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Sewer solution inches closer at Halfway Tree

Sewer pipes and other construction material are staged at Halfway Tree Mobile Home Park. The park’s 113 residents will get sewer service by next summer, the park owner says. Sewer pipes and other construction material are staged at Halfway Tree Mobile Home Park. The park’s 113 residents will get sewer service by next summer, the park owner says.

Halfway Tree mobile home park residents are getting closer to having longstanding sewer problems behind them, although wet conditions and soil problems have delayed a new sewer line by months.


“The progress is a little slower than we would like,” park owner Tim J. Manson IV said recently. “I think a lot of residents were stuck in a pretty bad situation with the septic system going on for almost a decade. They seemed to be thrilled that someone is fixing this. I think it’s going to be a good thing.”
Manson’s company, Spartanburg-based MVF Halfway Tree, bought the 18-acre park for $3.3 million last May, agreeing to replace failing septic tanks with sewer service from the city of Hendersonville.
“We’re excited about it,” Manson said on the new acquisition for his company, which owns several other mobile home parks. “The property is fantastic. You’ve got some really cool old mobile homes that are not made anymore, if you’re into that sort of thing.”
Residents will see progress, he promised, once the larger line from Erkwood Drive to the park is finished.
“As we lay these lines, it’s not like all 113 homes go live,” he said, adding that the contractor could probably connect 15 homes a week.
The city of Hendersonville, Village of Flat Rock and Henderson County had all urged the state to force the previous park owner to fix the sewer problems.
The septic tank problems go back at least three years, when the park was owned by a Florida company, Upchurch Marina. State water quality regulators fined Upchurch $65,000 in July of 2019 after numerous reports of sewage overflow from the failing septic tank. When it bought the property last May, the new owner began work on connecting the 113 homes to the city sewer system.
“It’s been a little slow,” said David Dethero, a Flat Rock Village Council member whose home on Rutledge Drive abuts Halfway Tree. “They’ve run into some problems evidently. They said June possibly (for hookups). I am disappointed it’s not quicker. … I had 91 inches of rain at my house last year and there’s a lot of wetness there and the soil is some kind of problem.”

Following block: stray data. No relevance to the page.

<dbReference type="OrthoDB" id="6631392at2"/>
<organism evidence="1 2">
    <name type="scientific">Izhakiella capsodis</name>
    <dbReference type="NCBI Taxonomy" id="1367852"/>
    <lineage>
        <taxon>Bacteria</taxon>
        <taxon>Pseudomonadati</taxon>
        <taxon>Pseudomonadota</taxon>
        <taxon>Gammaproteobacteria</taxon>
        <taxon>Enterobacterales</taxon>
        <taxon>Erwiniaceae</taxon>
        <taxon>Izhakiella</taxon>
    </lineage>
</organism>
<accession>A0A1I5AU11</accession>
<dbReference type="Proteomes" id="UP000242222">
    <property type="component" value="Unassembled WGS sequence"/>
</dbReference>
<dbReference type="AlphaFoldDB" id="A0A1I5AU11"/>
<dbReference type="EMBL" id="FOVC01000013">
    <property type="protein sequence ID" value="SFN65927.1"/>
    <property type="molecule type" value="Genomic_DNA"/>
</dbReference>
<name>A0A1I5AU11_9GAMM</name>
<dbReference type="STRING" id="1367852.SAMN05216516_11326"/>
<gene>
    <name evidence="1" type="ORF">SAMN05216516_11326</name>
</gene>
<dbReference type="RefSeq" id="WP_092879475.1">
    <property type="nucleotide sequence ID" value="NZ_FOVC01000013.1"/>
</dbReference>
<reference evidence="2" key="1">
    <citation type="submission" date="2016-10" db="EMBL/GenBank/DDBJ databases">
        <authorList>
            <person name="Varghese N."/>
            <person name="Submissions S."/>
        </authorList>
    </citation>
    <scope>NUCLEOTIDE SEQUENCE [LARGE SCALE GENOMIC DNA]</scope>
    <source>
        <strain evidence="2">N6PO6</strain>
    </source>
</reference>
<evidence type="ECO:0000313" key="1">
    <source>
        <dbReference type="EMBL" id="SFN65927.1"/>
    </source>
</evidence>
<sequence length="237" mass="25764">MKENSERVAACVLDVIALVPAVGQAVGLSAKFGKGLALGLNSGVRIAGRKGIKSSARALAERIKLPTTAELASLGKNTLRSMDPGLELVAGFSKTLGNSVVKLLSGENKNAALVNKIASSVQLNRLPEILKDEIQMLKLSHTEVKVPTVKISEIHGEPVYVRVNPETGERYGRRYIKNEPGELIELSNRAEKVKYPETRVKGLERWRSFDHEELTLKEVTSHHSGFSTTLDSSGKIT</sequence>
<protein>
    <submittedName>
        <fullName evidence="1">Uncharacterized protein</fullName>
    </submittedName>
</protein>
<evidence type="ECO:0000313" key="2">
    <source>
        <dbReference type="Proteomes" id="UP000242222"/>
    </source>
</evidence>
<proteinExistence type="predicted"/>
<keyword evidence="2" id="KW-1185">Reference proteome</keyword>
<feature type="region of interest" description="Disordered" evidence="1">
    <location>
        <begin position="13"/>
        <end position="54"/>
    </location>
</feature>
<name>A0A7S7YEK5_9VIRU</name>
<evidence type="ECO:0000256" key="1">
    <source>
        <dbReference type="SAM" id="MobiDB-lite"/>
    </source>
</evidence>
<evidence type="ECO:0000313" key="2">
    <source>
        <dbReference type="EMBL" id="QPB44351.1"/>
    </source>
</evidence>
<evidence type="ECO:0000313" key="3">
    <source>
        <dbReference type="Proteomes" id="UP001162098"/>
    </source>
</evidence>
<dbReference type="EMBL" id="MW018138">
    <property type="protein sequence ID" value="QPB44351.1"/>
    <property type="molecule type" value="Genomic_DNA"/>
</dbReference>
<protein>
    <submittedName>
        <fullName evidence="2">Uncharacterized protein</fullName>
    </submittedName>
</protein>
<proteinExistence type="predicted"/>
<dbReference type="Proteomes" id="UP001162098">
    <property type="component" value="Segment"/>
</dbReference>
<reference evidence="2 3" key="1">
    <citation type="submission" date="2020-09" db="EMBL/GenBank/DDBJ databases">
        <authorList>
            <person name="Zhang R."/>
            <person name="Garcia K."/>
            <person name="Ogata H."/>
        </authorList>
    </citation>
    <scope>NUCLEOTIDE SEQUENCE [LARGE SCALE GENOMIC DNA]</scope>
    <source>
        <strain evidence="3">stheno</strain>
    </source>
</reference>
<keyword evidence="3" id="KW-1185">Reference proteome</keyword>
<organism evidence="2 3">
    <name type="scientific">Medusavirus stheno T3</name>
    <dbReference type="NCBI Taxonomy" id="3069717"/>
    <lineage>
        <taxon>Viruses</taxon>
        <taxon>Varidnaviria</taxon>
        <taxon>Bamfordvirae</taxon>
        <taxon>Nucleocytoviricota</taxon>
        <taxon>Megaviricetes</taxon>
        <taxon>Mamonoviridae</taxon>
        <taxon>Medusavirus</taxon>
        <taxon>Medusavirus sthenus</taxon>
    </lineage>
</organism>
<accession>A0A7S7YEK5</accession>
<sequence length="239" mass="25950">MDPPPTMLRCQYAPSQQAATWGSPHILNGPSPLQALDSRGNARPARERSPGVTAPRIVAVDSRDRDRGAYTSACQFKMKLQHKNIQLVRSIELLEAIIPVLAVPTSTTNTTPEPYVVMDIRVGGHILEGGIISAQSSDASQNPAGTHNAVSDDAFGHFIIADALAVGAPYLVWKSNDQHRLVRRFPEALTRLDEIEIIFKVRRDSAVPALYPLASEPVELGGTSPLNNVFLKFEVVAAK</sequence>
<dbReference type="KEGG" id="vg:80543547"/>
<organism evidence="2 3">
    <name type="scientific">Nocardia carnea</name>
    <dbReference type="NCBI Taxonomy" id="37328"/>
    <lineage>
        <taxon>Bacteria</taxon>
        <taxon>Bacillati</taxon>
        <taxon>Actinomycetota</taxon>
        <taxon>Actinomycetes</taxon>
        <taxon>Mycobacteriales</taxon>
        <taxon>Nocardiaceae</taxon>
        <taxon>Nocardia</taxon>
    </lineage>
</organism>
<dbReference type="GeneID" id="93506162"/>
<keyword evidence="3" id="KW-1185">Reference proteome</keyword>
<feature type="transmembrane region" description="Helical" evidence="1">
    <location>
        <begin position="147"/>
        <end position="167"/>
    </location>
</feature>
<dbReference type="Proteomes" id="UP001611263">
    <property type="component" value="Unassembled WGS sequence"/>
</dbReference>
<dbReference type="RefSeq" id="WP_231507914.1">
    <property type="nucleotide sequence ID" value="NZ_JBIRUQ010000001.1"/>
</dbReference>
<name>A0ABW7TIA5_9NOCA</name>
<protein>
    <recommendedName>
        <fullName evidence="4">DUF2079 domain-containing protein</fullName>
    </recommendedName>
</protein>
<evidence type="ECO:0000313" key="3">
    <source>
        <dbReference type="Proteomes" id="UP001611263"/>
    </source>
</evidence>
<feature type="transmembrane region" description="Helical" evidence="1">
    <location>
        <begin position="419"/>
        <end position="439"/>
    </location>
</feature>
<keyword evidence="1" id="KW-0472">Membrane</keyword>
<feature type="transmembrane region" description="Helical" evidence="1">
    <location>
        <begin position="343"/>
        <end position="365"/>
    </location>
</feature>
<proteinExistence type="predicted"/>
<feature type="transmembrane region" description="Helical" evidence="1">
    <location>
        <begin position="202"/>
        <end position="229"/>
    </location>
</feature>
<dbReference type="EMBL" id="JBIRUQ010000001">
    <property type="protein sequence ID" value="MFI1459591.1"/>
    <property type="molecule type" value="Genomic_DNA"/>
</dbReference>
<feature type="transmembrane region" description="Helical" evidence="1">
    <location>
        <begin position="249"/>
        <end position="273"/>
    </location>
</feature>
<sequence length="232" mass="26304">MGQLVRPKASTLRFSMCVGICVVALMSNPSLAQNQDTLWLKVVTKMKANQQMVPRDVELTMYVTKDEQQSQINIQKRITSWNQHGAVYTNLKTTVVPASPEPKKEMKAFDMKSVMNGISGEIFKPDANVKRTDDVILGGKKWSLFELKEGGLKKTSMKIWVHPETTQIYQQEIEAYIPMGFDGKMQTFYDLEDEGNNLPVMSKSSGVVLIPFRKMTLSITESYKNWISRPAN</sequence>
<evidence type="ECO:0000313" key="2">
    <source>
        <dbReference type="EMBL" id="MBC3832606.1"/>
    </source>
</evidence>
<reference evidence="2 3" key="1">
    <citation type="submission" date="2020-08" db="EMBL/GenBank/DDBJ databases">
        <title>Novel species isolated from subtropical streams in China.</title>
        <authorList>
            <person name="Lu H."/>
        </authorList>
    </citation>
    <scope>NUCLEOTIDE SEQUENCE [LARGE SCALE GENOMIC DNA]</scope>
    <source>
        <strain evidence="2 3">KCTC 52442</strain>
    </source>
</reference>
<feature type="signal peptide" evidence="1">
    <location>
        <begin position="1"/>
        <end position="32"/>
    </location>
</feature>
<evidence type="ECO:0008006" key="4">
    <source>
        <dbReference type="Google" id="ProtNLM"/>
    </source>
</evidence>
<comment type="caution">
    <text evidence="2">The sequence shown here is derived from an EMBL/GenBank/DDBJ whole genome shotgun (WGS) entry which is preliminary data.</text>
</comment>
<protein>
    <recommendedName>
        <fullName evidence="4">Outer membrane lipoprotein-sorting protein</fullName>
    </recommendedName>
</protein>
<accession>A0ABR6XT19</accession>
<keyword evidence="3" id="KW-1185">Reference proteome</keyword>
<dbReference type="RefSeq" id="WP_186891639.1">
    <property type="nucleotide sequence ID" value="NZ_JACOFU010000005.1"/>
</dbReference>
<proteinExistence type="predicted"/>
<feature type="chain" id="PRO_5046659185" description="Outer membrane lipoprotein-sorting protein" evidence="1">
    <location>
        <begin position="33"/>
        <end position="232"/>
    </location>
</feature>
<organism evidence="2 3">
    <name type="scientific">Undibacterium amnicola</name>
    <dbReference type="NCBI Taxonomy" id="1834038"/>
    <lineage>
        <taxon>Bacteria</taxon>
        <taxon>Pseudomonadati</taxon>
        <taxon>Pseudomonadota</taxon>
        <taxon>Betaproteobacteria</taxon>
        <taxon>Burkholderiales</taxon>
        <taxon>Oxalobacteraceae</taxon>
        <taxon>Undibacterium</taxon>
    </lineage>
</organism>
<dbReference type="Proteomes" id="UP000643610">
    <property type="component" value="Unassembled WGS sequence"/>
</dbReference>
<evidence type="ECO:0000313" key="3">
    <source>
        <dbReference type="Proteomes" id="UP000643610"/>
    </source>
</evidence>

City Manager John Connet confirmed that the project had been delayed but was restarting.
“They’ll resume construction on the line that goes to Erkwood in the next 30 days or so,” he said. “They ran into bad soil and water so they had to do a redesign.” Instead of digging deep open trenches, the contractor will bore underground. “As they’re drilling they push pipe through,” Connet said.
The City Council is expected to take up a settlement on Feb. 4 of its condemnation case to obtain a sewer line easement through vacant land owned by Dr. Tom Eisenhauer. “We may have reached a settlement,” Connet said. “We’re very close to it. the council just have to approve it.”
Manson praised the city for its partnership.
“The city of Hendersonville and especially (city engineer) Brent Detwiler and John Connet have been just fantastic,” he said. “We work with a lot of municipalities across the Southeast and often the developer relationships are somewhat contentious. These guys have really got the city first in mind and they work to remove roadblocks and fix problems.”

Mixed reviews

A park resident who lives literally feet from the big dig, where construction crews are running the larger sewer line, said the noise is unbearable.
“They started eight feet from my head on Aug. 3,” said the resident, who did not want to give his name because the new owners “made a clause in their rules if you bad-mouth Halfway Tree you can be thrown out. “I wake up to dump trucks eight feet from my front window, ten bulldozers from my back window.”
Although the park owner is covering the cost of hooking up to homes, residents will have their service metered and will pay a water and sewer bill to the city of Hendersonville.
“Actually we’re paying for the water system, us — each one of us is paying an extra $100 a month to cover it,” the resident next to the construction site said.
Other residents welcome the sewer fix.
“I’m happy as can be,” said Ken Bruland, who was a high school Spanish teacher in Michigan before he became an ocean kayak instructor. “The sewer system here is just ridiculous. This park was built back in the ’60s and at that time it was a seasonal park only. So they put in like one septic system for three or four houses. They were sufficient until people living here year-round. The demand in these septic tanks is too much.
“They told us not too long ago we’d be hooked up by January. I knew that wasn’t going to happen and most other people knew that that wasn’t going to happen,” Bruland said. “If we’re hooked up by summer, I’ll be a happy camper.”
Dethero, who had raised concerns about the septic tank problems with the Village Council before he was elected, looks forward to the project completion.
“I have three streams going through my property and they’re all polluted so it would be very nice to get that settled.”